Sunday, February 15, 2009

How to create effective CVs?

In July 1999, I went to the Indian Institute of Technology, Kanpur, India, for a week long course on Effective Communication, where I learned how to write effective letters of recommendation and resumes.

I would like to focus on How to write effective resumes/CVs? in this post.

A resume comes in a variety of formats and it is usually known as a CV these days. A long time ago, in India, they used to be known as 'biodatas'. The biodata was a strange format by Western standards and looks pretty quaint by Indian urban standards now. However, I am sure it is still prevalent in rural Indian settings. The biodata included diverse data such as the person's name, father's name, weight, height, 'sex', date of birth (why on earth!) and it included every possible educational qualification, including what you did at High School.

I am really happy that the biodata has become completely redundant in our age. It was an atrocious format.

These days, we are in an age of CVs and resumes. For those with an international perspective, we are into specifics such as the European CV format.

CVs usually include an objective. However, these days, even objectives are no longer required. Out go the details about date of birth etc and if personal details are required, they are kept to the bare minimum and only mentioned under the head 'personal details' toward the end of the CV. In the earlier biodata format, the details were written from the earliest to the latest. Now, the focus is on the latest to the earliest, which makes a lot of sense.

The European CV format also wants you to understand your core competencies and state them, which is even better.

If you master the format but you do not know what you must write in it, then you must count as a failure. The first thing to understand is that you never have one CV to fit all occasions. If you make a generic CV to fit all jobs, then you are committing harakiri, suicide for Japanese. Please do not do something reckless. Every job, every professional situation, would need a CV that caters to the specific situation.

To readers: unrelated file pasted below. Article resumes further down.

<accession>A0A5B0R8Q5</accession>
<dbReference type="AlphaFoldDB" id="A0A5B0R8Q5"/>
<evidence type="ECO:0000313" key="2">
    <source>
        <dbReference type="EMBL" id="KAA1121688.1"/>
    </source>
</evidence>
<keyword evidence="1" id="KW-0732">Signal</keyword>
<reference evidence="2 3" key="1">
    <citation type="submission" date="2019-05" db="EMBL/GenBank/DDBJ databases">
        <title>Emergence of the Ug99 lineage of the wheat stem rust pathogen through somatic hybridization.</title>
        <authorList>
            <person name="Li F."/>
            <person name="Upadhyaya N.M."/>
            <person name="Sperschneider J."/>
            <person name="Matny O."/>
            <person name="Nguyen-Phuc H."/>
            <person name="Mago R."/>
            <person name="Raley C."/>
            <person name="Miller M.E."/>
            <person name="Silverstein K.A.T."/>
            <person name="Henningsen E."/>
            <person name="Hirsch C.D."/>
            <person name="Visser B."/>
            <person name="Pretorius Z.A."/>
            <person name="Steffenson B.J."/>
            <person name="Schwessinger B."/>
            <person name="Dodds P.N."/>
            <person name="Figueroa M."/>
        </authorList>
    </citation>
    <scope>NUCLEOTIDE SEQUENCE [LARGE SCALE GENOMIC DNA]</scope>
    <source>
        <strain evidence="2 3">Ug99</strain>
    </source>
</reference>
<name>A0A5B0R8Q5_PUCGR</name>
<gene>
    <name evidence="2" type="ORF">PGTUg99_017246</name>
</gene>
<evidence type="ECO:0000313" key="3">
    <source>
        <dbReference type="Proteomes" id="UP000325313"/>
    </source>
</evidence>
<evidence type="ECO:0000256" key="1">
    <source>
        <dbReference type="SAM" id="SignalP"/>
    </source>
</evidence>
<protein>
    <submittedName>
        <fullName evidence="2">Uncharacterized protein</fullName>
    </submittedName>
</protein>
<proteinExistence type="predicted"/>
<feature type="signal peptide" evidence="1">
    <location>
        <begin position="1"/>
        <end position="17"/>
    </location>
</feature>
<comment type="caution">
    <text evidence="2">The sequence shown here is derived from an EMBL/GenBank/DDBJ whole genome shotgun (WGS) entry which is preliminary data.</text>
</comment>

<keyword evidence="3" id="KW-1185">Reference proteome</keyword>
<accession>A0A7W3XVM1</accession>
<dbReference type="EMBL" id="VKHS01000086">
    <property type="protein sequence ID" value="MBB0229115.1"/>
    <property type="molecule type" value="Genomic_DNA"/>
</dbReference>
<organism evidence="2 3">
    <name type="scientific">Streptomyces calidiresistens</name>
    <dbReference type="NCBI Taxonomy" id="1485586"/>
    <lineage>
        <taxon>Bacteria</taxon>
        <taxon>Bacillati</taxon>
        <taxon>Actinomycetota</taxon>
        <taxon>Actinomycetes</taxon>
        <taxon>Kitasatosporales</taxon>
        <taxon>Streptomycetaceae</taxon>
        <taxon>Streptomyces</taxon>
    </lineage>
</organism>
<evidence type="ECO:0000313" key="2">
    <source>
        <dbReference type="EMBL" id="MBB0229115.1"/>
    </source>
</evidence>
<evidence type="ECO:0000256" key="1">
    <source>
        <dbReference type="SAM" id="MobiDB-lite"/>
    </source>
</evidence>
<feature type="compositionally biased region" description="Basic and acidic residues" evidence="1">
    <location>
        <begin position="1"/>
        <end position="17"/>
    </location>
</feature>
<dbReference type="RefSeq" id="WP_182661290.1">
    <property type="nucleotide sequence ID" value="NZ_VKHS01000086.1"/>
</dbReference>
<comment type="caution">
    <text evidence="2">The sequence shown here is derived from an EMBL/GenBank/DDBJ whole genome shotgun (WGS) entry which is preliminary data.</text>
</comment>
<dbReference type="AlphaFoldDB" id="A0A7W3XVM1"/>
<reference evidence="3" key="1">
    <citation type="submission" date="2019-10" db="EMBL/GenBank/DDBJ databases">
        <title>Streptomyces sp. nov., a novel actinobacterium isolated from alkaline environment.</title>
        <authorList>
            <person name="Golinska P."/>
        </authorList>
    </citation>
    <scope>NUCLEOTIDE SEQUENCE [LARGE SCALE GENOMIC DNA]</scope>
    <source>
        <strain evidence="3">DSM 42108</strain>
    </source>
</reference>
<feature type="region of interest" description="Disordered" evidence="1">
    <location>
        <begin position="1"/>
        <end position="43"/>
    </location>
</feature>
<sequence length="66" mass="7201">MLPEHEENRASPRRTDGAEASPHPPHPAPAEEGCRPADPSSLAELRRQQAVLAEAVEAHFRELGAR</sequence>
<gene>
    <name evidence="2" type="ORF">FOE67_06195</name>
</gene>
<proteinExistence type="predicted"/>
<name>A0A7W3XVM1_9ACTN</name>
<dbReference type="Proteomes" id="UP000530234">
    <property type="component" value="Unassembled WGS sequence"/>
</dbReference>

So, now, we know that we must write CVs that fit different jobs. Good. What else?

The next thing is to ensure that we describe ourselves in proper terms. We should use words and verbs which are positive in nature and that denote action. No company would like to hire people who sound defensive, morose, jealous, insecure or average. Please do keep in mind that every company is likely to receive thousands of CVs and the only way your CV would elicit a reply is when it stands out.

My CV always gets me excellent responses. About fifteen months ago, I was offered a job (with a pretty high salary) by a very reputed international company (without applying for it) based on the strength of my professional work and my CV. I turned it down, even though it is rare to be offered a job without applying for it, because of certain social reasons. I have no regrets about it.

If you would like to look at examples of good CVs, do let me know. Or if you would like me to look at your CVs and give you some suggestions, you can always mail them over to me and I'll do my best for you. If you want, I might even be able to ask other people in my professional network to help out.